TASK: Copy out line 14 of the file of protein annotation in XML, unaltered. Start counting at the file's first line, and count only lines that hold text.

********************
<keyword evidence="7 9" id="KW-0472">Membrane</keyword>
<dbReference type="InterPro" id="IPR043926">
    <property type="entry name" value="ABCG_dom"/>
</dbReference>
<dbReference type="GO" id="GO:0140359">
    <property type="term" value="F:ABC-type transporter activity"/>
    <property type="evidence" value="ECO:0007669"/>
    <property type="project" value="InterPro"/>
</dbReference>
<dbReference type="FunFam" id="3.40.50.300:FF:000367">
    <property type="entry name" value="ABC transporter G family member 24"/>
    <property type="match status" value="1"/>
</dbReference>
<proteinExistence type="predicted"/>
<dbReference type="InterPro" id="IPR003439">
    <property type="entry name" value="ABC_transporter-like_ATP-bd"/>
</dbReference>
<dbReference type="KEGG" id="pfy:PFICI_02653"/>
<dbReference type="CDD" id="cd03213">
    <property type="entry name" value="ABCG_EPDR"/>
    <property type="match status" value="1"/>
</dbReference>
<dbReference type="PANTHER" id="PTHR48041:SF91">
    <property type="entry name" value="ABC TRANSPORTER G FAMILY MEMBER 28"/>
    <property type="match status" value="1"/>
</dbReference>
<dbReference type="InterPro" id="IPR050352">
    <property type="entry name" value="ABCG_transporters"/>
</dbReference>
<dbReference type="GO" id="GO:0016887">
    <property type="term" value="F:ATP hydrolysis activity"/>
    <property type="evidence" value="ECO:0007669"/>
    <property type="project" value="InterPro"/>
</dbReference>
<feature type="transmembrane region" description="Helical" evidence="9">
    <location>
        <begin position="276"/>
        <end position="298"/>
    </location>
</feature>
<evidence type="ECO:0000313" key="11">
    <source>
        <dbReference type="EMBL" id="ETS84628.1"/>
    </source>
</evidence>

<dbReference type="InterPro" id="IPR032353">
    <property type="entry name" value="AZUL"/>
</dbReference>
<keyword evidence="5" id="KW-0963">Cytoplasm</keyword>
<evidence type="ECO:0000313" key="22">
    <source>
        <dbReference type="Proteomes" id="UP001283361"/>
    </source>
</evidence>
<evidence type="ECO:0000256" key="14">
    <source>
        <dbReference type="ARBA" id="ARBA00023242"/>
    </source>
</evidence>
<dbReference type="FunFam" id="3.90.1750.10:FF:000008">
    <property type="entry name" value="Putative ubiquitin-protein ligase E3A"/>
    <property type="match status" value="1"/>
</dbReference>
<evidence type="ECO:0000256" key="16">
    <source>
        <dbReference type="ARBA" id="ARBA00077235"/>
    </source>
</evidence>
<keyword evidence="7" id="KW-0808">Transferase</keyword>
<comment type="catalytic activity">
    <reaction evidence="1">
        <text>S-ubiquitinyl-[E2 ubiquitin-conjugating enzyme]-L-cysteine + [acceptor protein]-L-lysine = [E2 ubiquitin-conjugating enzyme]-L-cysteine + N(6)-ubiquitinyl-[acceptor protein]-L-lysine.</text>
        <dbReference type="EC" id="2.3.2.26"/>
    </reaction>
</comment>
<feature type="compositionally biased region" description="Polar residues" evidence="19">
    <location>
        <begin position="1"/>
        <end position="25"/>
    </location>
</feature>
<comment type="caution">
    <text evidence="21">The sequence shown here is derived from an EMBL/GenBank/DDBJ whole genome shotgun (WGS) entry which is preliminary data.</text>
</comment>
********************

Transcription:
<proteinExistence type="predicted"/>